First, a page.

Andrew Livingston, Ph.D.Professor of Chemical Engineering at Queen Mary University of London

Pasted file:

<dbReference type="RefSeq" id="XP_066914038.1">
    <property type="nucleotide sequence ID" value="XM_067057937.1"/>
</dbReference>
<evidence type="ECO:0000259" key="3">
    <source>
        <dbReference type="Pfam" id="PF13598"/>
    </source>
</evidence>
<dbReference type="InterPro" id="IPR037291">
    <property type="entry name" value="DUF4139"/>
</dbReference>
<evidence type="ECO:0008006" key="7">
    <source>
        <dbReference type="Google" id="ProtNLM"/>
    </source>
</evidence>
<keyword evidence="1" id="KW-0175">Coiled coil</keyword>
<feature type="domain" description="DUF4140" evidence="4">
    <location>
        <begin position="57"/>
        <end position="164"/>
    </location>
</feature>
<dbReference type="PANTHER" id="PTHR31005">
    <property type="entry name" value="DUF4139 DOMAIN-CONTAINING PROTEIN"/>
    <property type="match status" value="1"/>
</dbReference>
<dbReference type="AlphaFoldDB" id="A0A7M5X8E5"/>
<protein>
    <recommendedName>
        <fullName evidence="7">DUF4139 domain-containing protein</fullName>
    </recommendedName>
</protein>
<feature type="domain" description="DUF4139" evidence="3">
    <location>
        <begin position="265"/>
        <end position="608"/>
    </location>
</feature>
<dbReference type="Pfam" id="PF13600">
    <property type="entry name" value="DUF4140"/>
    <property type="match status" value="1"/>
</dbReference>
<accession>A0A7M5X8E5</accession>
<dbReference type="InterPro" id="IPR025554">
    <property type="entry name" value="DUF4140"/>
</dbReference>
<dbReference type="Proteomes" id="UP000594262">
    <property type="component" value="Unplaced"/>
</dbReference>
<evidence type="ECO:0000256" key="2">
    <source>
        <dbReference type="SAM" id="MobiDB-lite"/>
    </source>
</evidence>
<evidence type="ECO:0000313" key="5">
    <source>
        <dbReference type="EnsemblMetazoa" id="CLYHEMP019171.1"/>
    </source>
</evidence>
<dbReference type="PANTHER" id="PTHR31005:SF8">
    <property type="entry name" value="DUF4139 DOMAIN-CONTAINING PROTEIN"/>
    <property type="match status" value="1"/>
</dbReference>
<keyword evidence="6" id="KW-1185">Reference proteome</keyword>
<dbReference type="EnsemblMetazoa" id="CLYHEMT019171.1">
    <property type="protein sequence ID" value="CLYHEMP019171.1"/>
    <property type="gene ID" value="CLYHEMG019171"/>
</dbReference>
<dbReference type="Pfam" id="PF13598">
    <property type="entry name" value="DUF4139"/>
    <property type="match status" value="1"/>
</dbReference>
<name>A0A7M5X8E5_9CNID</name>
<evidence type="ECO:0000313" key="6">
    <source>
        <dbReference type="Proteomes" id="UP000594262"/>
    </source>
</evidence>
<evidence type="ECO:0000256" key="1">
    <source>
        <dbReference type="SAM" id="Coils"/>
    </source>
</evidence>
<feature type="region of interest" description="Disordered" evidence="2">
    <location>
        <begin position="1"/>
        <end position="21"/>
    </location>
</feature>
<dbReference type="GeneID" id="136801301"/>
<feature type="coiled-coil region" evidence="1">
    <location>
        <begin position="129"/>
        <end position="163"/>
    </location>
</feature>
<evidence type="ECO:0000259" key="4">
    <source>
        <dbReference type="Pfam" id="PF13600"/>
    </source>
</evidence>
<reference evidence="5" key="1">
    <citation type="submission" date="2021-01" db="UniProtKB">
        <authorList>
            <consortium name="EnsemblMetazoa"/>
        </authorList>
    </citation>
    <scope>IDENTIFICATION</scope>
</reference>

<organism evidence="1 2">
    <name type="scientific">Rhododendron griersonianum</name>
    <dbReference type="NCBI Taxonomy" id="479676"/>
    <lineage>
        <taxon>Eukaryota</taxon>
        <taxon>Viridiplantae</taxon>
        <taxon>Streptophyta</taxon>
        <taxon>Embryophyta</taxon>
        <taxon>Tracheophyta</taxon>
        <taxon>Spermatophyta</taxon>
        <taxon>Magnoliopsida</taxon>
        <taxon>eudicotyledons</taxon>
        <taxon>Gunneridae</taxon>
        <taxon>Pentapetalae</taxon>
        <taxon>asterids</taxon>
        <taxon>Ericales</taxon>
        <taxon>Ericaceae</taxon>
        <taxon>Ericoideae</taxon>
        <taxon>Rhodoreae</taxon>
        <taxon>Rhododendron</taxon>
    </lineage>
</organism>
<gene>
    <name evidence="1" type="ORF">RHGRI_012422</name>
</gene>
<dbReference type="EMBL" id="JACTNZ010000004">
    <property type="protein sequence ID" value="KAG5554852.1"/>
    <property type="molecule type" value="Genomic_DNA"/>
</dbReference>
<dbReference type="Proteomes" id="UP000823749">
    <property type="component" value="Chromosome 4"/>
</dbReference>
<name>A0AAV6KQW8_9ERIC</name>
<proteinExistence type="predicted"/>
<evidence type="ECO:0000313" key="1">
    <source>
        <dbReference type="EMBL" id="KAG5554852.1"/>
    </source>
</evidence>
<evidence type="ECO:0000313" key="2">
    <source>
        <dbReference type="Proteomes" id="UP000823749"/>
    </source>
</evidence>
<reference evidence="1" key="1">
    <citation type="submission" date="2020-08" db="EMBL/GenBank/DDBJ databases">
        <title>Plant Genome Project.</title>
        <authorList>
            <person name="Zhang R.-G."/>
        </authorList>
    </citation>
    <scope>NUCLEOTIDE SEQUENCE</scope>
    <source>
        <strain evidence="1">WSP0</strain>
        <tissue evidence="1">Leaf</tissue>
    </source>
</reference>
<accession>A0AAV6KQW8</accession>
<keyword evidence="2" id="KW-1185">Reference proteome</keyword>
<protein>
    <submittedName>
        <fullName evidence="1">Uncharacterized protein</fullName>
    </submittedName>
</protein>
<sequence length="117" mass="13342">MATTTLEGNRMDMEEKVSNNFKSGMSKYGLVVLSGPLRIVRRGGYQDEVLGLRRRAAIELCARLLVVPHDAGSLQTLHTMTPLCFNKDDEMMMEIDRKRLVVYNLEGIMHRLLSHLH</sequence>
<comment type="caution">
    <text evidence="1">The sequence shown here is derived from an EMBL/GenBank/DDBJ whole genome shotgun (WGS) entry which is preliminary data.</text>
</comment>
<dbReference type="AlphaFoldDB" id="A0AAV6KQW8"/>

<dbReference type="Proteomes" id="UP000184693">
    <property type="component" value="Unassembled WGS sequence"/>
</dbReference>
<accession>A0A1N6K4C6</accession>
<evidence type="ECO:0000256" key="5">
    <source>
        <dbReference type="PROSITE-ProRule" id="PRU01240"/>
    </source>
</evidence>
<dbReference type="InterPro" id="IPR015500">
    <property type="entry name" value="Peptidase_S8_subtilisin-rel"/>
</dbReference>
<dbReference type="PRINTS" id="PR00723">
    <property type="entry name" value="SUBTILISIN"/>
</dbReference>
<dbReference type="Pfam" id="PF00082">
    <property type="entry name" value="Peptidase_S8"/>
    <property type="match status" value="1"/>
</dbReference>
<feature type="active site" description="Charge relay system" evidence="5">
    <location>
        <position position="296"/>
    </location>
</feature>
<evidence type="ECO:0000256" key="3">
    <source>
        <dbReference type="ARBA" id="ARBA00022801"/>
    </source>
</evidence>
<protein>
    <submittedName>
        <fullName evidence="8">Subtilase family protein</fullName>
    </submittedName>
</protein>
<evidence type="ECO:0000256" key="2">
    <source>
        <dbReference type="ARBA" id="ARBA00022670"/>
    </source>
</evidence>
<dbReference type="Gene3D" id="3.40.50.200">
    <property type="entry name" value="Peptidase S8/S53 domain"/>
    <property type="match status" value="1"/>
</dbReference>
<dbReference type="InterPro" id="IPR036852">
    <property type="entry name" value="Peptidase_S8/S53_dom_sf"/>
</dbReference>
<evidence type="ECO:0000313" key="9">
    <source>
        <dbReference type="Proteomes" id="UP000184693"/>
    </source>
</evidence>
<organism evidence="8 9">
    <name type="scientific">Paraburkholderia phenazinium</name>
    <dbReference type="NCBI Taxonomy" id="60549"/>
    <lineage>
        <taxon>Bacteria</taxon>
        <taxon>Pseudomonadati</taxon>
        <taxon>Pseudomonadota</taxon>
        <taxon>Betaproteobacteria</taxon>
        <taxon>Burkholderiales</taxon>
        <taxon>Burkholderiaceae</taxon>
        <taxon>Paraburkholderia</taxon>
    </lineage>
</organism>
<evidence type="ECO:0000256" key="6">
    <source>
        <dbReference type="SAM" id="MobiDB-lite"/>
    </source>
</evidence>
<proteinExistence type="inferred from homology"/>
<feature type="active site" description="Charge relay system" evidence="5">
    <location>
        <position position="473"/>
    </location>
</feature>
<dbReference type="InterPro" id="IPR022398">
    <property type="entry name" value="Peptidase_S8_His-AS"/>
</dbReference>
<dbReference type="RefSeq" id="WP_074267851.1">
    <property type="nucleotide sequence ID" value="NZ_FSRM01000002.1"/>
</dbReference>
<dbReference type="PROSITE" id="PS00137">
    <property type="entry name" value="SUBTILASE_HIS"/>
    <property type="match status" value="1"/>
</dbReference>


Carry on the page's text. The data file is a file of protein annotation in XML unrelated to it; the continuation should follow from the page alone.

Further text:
Andrew Livingston (AGL) was born in New Zealand and studied Chemical Engineering at University, followed by working for 3 years at an NZ food processing company and then moving to the UK to do a PhD in Chemical Engineering at University of Cambridge UK. In 1990, he joined the Department of Chemical Engineering at Imperial College London. AGL leads a research group of 20 PhD students and Post-Docs, with research interests in membranes for molecular separations in organic liquid systems and their applications to manufacturing. AGL was made full Professor in 1999, has published over 300 refereed papers and been granted 15 patents in chemical technology. Awards include the Junior Moulton Medal, Cremer and Warner Medal, and Underwood Medal of IChemE, and Silver Medal of Royal Academy of Engineering. Elected a Fellow of the Royal Academy of Engineering in 2006, he served as Head of Department of Chemical Engineering at Imperial College from 2008-2016. From October 2016 he has been the inaugural Director of the Barrer Centre at Imperial College, focussed on breakthrough research into separations materials, science and engineering, and in parallel is currently serving as the interim Director of the new Rosalind Franklin Institute, set up with £100M to carry out ground-breaking research at the interface of engineering, physical sciences and life sciences. In 1996, AGL founded Membrane Extraction Technology, a spin-out company which evolved to manufacture solvent stable Organic Solvent Nanofiltration (OSN) membranes. In 2010 MET was acquired by Evonik Industries of Essen, Germany, and continues in business as Evonik MET Ltd., a part of the Evonik Fibres and Membranes Business. In 2018 AGL founded EXACTMER, a new start-up which utilises Nanostar Sieving technology to synthesise polymers with exact monomer sequences, including biopolymers (peptides, oligonucleotides) and synthetic polymers (PEG, polyester…).